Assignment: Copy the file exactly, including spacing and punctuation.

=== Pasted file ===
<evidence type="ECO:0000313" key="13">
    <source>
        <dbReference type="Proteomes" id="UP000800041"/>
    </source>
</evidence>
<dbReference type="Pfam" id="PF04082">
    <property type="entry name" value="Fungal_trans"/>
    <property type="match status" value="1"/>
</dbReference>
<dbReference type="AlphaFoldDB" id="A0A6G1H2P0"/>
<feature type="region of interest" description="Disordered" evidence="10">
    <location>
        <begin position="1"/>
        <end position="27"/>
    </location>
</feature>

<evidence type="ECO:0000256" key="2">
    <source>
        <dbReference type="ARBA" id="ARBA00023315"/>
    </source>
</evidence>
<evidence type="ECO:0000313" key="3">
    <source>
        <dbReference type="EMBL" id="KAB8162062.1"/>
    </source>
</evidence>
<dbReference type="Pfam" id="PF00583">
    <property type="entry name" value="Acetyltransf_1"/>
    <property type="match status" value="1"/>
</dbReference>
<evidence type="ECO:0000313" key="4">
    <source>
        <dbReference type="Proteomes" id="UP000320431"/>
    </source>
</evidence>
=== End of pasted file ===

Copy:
<evidence type="ECO:0000313" key="13">
    <source>
        <dbReference type="Proteomes" id="UP000800041"/>
    </source>
</evidence>
<dbReference type="Pfam" id="PF04082">
    <property type="entry name" value="Fungal_trans"/>
    <property type="match status" value="1"/>
</dbReference>
<dbReference type="AlphaFoldDB" id="A0A6G1H2P0"/>
<feature type="region of interest" description="Disordered" evidence="10">
    <location>
        <begin position="1"/>
        <end position="27"/>
    </location>
</feature>

<evidence type="ECO:0000256" key="2">
    <source>
        <dbReference type="ARBA" id="ARBA00023315"/>
    </source>
</evidence>
<evidence type="ECO:0000313" key="3">
    <source>
        <dbReference type="EMBL" id="KAB8162062.1"/>
    </source>
</evidence>
<dbReference type="Pfam" id="PF00583">
    <property type="entry name" value="Acetyltransf_1"/>
    <property type="match status" value="1"/>
</dbReference>
<evidence type="ECO:0000313" key="4">
    <source>
        <dbReference type="Proteomes" id="UP000320431"/>
    </source>
</evidence>